The first time was at his birth, and it was just for a minute or two. He needed to be measured and weighed, and started on IVs.
The second time was at Children's Hospital, intubated with a too-big breathing tube and on enough morphine to manage his discomfort and render him unconscious.
The fourth time was when we were saying goodbye and he was already slipping, lingering in that place between alive and dead.
No one had to teach me to reach for him: I already loved him and wanted him, but stretching out my arms for him was visceral and instinctual. I had already held him from the time he was the size of a poppyseed. Holding him close was the most natural thing.
But, as any family having a baby with a heart defect knows, nature must give way to medicine: to prostaglandins and canulas and isolettes (appropriately named), to IVs and yellow paper gowns and hand sanitizer. You know it is what is best, but everything in you rebels. He needs those things, perhaps, but no one needs to teach you that he also needs you: your heart, your skin, your warmth, your arms.
If we had any really good days with Ewan, it was the third time I got to hold him: when he was four days old. His only oxygen support was from a nasal canula, so there was no need for morphine. He was awake, alert, and engaged. There were no major tests or procedures that day. For a little while, he just got to be mine. He rested with me for awhile. There were no plastic walls to lean over -- just a mama's ready and willing arms.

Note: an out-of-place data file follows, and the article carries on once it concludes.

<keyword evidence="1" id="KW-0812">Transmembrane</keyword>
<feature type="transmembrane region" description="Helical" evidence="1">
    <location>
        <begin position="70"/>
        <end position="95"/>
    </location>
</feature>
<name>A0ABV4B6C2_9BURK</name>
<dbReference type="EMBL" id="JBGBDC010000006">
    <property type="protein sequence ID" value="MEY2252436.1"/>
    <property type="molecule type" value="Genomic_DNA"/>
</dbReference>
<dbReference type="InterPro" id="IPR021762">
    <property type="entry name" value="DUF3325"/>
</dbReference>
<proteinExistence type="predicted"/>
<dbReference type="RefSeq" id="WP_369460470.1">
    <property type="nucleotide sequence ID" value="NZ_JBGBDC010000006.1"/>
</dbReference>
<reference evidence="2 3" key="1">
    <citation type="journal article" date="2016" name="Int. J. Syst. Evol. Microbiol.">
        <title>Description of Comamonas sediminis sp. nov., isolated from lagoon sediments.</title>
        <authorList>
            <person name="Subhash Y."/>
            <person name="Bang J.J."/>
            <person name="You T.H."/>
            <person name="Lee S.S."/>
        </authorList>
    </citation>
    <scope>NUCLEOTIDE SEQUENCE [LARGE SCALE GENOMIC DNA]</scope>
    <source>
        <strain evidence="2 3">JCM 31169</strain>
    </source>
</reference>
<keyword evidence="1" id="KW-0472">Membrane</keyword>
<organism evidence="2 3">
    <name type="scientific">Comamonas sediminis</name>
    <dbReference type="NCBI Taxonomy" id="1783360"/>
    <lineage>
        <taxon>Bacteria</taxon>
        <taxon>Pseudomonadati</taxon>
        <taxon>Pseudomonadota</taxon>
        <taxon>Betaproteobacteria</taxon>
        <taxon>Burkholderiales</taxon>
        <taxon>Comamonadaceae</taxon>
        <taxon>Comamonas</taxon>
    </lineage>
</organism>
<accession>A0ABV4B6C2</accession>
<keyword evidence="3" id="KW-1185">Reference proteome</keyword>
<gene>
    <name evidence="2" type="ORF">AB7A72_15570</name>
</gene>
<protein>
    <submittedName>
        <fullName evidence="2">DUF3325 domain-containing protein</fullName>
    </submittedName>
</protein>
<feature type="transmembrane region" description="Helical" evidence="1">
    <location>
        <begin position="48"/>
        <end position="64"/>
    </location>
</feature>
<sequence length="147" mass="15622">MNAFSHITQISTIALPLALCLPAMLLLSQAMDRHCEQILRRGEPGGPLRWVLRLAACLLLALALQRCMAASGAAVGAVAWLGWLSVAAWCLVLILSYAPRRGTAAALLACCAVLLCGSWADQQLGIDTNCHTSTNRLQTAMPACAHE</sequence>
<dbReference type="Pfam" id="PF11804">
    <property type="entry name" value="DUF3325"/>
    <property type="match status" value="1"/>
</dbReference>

Chronologically, it may have only been an hour and a half. But in that space where minutes stretched into an hour and a little more, I lived an eternity. It may not have happened in the way which we had hoped, but it happened: skin to skin, mother and child. For what could have been a minute or so, the universe slowed down, and nature was righted if only so slightly. No more separation. Instead, heavenly peace.
* * * * *
In preparation for Ewan's first birthday, I've been reviewing some of the photos we have of his time with us that have never been processed and have never been seen by anyone else. This is one of those photos. I will share a few more as his birthday approaches, and have something special planned to share with you for the day itself.